Friday, October 16, 2009

The ATLAS-1 EMP simulator, AKA "The Trestle"

"ATLAS" in this case stands for Air Force Weapons Lab Transmission-Line Aircraft Simulator #1

If you've ever wanted juicy details on this now-defunct Cold War program, here is an amazing video with a complete history of the project. Although I've read half a dozen white papers that discuss various elements of this system, I've never seen this much clearly-presented information about the program in one place before. The video is not particularly technical so don't be put off if you're merely curious and not an electromagnetics techno-geek.

Here are some titillating techno-facts about The Trestle:

* $60M in 1970-1980 dollars

* the simulator envelope (bounded by aerial wires suspended between tall poles) is 1,300 feet long from ground wedge to terminator tower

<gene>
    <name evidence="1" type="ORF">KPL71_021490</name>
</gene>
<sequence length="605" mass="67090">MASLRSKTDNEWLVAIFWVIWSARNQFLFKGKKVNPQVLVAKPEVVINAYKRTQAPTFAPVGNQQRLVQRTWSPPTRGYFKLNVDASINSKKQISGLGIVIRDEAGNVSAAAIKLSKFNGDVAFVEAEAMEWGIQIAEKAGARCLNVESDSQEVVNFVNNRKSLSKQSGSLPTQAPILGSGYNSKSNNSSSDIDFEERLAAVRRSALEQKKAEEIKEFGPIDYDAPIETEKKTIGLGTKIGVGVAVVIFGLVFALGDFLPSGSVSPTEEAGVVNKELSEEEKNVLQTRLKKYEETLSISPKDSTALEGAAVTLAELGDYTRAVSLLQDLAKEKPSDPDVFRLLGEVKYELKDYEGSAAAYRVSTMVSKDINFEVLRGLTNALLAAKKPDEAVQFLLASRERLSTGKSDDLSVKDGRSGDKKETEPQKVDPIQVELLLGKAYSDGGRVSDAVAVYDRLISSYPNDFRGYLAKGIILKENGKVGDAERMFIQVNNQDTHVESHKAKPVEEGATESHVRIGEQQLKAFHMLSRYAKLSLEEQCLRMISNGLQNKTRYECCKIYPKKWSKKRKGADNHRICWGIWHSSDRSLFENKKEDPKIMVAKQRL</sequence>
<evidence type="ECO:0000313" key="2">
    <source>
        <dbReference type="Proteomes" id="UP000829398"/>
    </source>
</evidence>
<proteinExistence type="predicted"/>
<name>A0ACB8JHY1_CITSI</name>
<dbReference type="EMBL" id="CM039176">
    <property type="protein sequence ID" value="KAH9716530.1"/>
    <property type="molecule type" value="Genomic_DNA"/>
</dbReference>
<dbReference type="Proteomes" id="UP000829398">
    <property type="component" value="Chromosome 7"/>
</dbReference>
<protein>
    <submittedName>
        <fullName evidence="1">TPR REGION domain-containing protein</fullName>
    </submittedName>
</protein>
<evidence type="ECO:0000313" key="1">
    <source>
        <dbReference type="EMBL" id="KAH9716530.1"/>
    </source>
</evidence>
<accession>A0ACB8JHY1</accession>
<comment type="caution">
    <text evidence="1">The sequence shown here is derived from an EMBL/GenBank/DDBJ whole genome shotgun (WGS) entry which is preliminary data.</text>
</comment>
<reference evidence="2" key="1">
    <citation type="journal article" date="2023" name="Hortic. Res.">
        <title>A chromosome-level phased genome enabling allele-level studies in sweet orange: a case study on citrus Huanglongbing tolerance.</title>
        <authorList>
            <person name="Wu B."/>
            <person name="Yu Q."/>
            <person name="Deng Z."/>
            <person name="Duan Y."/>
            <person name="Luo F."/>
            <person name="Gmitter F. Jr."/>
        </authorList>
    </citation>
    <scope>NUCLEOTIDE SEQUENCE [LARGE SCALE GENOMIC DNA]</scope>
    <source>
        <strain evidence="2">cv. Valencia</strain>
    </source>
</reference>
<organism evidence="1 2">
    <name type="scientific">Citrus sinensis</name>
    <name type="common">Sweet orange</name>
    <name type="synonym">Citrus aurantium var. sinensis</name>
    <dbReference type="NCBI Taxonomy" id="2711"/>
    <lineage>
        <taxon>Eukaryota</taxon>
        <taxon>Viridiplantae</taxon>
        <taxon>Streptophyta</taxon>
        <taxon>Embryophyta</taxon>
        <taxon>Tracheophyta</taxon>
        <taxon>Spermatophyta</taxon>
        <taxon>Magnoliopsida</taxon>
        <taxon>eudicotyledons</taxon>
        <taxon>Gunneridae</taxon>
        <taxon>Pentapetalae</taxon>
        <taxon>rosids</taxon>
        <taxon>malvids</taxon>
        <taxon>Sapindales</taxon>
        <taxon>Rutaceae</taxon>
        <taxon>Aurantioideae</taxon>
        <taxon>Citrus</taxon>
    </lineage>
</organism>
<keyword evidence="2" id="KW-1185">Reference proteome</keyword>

* 6.4 million board-feet of glue-laminated larch and fir

* 60,000 fiberglass bolt fastenings

* 600 foot wide bowl in the ground, 120 feet deep, excavated from an existing arroyo

* 185 foot high termination tower

* the big obvious wedge (a tapered "ground plane" which forms part of the simulator transmission line) is 240 feet high

* twin pulsers capable of generating single-shot pulses of 8 MV amplitude (4MV each, opposite polarity) with nanosecond-regime rise times and pulse lengths.

I would give -- gosh, I don't know where my limits might be -- body parts probably; to get a tour of that facility before they tear it down.  Inactive since 1990, I'm almost certain they intend to tear it down soon, or they wouldn't have gone to all the trouble of building the high accuracy 3D models for the Historical American Engineering Record, or this video.  :-(

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